Ambulatory Suites

Q: Am I allowed to have a suite inside an area designated as an Ambulatory Occupancy? And for clarification, do suite boundary walls need to be one-hour fire rated?

A: Yes… you are permitted to have a suite in an ambulatory health care occupancy. Look at section 20/21.2.4.3 which permits suites in AHCO, but any suite over 2,500 square feet must have two remotely located doors from the suite. No… Suite boundary walls are not necessarily required to be 1-hour fire-rated. They are required to be equal to the fire-resistive rating of the corridor walls. For new construction, corridor walls would be a minimum of 1-hour fire rated barriers, unless one of the following exists:

  • Where exits are available from an open floor area
  • Within a space occupied by a single tenant
  • Within buildings that are fully protected with automatic sprinklers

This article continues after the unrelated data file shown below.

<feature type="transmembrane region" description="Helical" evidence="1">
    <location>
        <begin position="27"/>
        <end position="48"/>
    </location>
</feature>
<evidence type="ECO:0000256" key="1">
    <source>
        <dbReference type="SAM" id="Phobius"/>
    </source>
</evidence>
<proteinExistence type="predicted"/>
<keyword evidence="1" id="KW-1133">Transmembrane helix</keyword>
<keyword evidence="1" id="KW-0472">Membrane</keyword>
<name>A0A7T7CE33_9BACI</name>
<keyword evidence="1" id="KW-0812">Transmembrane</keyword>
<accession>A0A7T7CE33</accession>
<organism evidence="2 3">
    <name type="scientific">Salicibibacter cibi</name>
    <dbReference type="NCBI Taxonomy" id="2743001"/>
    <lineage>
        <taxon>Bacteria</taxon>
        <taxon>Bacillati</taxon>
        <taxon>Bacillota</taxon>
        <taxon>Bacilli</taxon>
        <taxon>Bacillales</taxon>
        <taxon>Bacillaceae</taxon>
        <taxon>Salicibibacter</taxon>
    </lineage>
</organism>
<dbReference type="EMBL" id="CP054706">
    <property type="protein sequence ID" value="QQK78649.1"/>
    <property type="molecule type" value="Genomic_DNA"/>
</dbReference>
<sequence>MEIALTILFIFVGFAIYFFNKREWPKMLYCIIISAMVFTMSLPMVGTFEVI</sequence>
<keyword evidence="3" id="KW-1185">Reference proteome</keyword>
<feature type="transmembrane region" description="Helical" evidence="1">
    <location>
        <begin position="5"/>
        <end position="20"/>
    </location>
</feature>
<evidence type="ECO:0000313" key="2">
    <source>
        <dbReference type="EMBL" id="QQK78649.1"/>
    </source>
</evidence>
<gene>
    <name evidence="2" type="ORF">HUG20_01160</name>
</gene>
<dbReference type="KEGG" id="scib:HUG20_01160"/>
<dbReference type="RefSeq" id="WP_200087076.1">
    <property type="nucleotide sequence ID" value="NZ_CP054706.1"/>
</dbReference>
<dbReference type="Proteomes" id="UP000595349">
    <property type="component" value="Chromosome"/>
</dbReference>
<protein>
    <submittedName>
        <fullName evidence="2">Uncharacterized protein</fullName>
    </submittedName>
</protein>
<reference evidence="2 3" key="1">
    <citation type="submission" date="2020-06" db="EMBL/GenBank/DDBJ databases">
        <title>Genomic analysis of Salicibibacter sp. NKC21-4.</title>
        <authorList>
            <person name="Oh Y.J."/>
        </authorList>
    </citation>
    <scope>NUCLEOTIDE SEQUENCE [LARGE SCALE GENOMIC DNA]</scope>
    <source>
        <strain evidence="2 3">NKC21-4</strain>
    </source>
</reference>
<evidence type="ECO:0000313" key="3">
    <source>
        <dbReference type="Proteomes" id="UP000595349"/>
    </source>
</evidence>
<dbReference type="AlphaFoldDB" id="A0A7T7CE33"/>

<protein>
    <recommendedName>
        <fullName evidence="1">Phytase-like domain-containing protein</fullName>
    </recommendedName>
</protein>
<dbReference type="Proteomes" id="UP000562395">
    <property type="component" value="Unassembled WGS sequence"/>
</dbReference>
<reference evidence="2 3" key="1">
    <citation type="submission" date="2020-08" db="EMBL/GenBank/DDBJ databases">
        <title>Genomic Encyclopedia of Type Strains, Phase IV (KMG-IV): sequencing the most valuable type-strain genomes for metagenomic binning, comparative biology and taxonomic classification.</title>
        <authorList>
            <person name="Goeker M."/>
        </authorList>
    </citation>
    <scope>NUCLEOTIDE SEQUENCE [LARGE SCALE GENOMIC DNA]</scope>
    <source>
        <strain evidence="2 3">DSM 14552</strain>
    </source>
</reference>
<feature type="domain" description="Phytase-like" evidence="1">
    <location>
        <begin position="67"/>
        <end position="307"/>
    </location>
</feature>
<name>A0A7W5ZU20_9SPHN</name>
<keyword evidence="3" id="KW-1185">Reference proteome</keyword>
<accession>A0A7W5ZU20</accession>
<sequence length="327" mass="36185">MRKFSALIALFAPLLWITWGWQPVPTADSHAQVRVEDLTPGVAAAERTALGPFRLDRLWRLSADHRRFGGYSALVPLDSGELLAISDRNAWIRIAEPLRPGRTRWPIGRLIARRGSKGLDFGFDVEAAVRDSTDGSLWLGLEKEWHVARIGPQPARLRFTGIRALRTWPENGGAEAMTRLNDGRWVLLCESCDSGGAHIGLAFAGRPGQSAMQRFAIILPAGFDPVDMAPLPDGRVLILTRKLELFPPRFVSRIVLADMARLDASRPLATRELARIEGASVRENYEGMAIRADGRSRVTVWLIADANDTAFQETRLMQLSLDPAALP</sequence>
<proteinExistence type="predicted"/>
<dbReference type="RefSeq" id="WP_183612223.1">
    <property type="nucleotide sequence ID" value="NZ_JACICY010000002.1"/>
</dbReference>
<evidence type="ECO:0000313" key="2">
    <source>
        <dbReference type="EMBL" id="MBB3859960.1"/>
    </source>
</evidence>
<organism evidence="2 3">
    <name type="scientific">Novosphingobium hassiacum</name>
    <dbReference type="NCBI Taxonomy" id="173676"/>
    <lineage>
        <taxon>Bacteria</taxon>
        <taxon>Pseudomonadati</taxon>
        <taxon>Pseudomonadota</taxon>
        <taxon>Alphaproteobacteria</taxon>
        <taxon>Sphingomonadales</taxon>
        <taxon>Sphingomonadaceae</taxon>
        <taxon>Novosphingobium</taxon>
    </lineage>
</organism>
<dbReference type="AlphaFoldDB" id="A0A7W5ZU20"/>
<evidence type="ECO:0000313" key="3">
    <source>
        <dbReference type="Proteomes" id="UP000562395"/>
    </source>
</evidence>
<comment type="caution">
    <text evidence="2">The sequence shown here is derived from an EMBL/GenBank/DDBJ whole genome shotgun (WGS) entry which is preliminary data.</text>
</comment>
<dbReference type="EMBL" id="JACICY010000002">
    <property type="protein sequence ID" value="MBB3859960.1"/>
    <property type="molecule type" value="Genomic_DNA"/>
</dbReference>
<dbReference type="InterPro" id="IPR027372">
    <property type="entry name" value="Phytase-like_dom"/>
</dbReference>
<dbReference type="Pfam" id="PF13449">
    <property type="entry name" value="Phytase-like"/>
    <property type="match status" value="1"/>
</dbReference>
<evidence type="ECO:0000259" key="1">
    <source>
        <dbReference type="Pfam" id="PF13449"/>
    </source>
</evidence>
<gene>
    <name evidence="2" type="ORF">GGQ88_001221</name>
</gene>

For existing construction, there are no requirements for corridor walls, so therefore there are no requirements for suite boundary walls.

Brad Keyes
Brad Keyes, CHSP

Brad is a former advisor to Healthcare Facilities Accreditation Program (HFAP) and former Joint Commission LS surveyor. He guides clients through  organizational assessment; management training; ongoing coaching of task groups; and extensive one-on-one coaching of facility leaders. He analyzes and develops leadership effectiveness and efficiency in work processes, focusing on assessing an organization’s preparedness for a survey, evaluating processes in achieving preparedness, and guiding organizations toward compliance. 

As a presenter at national seminars, regional conferences, and audio conferences, Brad teaches the Keyes Life Safety Boot Camp series to various groups and organizations. He is the author or co-author of many HCPro books, including the best-selling  Analyzing the Hospital Life Safety Survey, now in its 3rd edition. Brad has also authored a variety of articles in numerous publications addressing features of life safety and fire protection, as well as white papers and articles on the Building Maintenance Program. Currently serving as the contributing editor of the monthly HCPro newsletter Healthcare Life Safety Compliance  gives Brad further insight into the industry’s trends and best practices.